The AEC Lens
Alex Carrick, Chief Economist at ConstructConnect
Alex Carrick is Chief Economist for ConstructConnect. He is a frequent contributor to the Daily Commercial News and the Journal of Commerce. He has delivered presentations throughout North America on the Canadian, United States and world construction outlooks. A trusted and often-quoted source for … More »
Canada’s Construction Material Costs Tell Diverse Stories (Part 1 of 2)
January 26th, 2016 by Alex Carrick, Chief Economist at ConstructConnect
Article source: CMDGroup
Similar to the U.S., the price advances of many materials and building products going into the construction process in Canada remain restrained.
The +0.3% figure year-over-year (y/y) for total construction − from line 4 of accompanying Table 1 − does, however, incorporate considerable variation at the type-of-structure sub-category level.
At this time, a sizable gain in non-residential building material costs (+3.6% y/y), plus a mid-range increase in residential costs (+2.2% y/y), are being offset by a significant decline in engineering/civil costs (-3.2% y/y).
The divergent performances result primarily from: 1) demand/supply factors driven by activity levels in each of the three main type-of-structure sub-categories; and 2) different weightings of material inputs to build houses versus office buildings versus roads and highways.
The material composition of residential construction has a large forestry component, although domestic lumber prices are also affected by housing starts south of the border.
Non-residential building material costs, on the other hand, are influenced by different framing materials, cement/concrete and steel. The latter material, welded and/or sized to form structural shapes, is often imported.
And engineering/civil work has larger energy inputs (e.g., asphalt for roads). Not only is investment in mega energy projects being curtailed on account of the steep drop in the global price of oil, but many of the materials that form the bedrock of engineering construction are being beaten down by energy’s price collapse.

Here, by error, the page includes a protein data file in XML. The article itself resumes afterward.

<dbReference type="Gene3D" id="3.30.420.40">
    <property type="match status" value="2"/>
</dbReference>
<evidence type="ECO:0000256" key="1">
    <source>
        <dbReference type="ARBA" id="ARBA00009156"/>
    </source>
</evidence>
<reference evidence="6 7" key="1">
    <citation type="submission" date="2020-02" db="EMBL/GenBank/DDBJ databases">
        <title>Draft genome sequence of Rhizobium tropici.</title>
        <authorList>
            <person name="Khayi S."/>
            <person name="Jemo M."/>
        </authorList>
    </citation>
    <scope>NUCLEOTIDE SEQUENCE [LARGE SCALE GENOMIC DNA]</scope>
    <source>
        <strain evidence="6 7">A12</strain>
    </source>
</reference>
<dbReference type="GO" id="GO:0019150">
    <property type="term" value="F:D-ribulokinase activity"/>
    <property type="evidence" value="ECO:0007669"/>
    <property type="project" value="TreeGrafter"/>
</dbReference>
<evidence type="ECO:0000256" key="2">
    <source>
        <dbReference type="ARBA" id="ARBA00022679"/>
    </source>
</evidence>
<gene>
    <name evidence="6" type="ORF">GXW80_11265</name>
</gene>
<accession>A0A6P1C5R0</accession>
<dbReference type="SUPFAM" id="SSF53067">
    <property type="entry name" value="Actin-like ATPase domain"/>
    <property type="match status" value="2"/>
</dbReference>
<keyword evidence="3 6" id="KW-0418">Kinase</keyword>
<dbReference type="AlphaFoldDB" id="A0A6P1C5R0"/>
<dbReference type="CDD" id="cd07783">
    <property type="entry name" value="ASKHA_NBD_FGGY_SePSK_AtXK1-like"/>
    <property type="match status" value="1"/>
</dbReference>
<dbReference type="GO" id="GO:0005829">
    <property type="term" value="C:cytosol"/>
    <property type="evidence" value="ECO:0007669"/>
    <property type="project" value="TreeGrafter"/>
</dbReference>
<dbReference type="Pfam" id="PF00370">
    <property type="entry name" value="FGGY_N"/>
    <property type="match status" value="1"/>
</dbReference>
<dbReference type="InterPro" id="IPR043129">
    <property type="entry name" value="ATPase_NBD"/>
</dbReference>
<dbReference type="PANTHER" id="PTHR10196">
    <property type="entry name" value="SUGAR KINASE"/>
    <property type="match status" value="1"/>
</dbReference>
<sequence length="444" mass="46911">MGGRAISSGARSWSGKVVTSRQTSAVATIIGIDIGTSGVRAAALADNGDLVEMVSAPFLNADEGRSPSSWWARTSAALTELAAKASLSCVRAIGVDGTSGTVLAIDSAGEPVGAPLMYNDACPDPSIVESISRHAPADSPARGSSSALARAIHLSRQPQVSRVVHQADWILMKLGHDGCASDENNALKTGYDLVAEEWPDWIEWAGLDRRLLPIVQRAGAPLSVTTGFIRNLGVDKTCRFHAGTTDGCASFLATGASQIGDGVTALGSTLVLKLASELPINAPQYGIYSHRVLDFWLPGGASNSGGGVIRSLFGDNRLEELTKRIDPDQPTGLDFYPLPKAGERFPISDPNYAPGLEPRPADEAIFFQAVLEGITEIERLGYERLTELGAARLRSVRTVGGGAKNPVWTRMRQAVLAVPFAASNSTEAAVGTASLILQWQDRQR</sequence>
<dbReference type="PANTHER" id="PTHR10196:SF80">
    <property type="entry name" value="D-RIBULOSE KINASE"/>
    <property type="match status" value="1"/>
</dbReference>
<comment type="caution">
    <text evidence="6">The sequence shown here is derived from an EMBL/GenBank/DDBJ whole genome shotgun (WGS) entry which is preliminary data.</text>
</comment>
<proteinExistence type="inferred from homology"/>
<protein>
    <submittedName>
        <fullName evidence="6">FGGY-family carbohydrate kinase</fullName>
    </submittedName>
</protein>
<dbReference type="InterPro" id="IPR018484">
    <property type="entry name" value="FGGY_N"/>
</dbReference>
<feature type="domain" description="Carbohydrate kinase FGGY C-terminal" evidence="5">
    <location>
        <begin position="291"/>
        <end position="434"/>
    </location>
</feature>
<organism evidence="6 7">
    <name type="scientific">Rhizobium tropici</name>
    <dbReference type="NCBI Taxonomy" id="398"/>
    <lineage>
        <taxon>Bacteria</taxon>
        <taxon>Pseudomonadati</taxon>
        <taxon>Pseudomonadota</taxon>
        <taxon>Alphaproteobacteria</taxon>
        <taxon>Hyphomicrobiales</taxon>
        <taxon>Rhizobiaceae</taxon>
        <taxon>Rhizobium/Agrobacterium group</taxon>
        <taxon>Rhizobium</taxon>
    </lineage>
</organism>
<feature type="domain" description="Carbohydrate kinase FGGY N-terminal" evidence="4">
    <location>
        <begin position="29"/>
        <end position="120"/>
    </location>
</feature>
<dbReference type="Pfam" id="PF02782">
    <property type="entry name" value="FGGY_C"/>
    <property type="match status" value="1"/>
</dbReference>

The results appearing in Table 1 are derived from the Industrial Product Price Index (IPPI) and Raw Materials Price Index (RMPI) series calculated and published by Statistics Canada. They are the closest Canadian equivalent to the Producer Price Index (PPI) information published by the U.S. Bureau of Labor Statistics.
The IPPI numbers measure what a Canadian producer receives when its goods are sent on their way through the front gate. They don’t include transportation, warehousing or retail distribution and advertising fees.
Canada’s currency value is playing a role in the IPPI results. The Canadian dollar has fallen by 35% versus the U.S. greenback since the beginning of 2014. Therefore, to the extent that U.S. imports are used in a Canadian production process, they will drive up costs.
At the very least, based on the exchange-rate devaluation, purchases of U.S.-made equipment have been rendered more expensive for manufacturers based north of the border.
Prior to the Bank of Canada’s last rate-setting meeting, Governor Stephen Poloz was strongly hinting, in his public pronouncements, that a further cut was imminent.
Apparently he was persuaded, more or less at the last minute, to change his mind.
The export-oriented Canadian manufacturing community is supposed to be benefitting most from the weaker-valued loonie. But even the President and CEO of the Canadian Manufacturers’ Association (CMA), Jayson Myers, said his members didn’t see any advantage to be gained from a rate cut that would further depreciate the country’s exchange rate.
In fact, what Canadian manufacturers would presently prefer is a period of stability for the loonie.
Category: CMD Group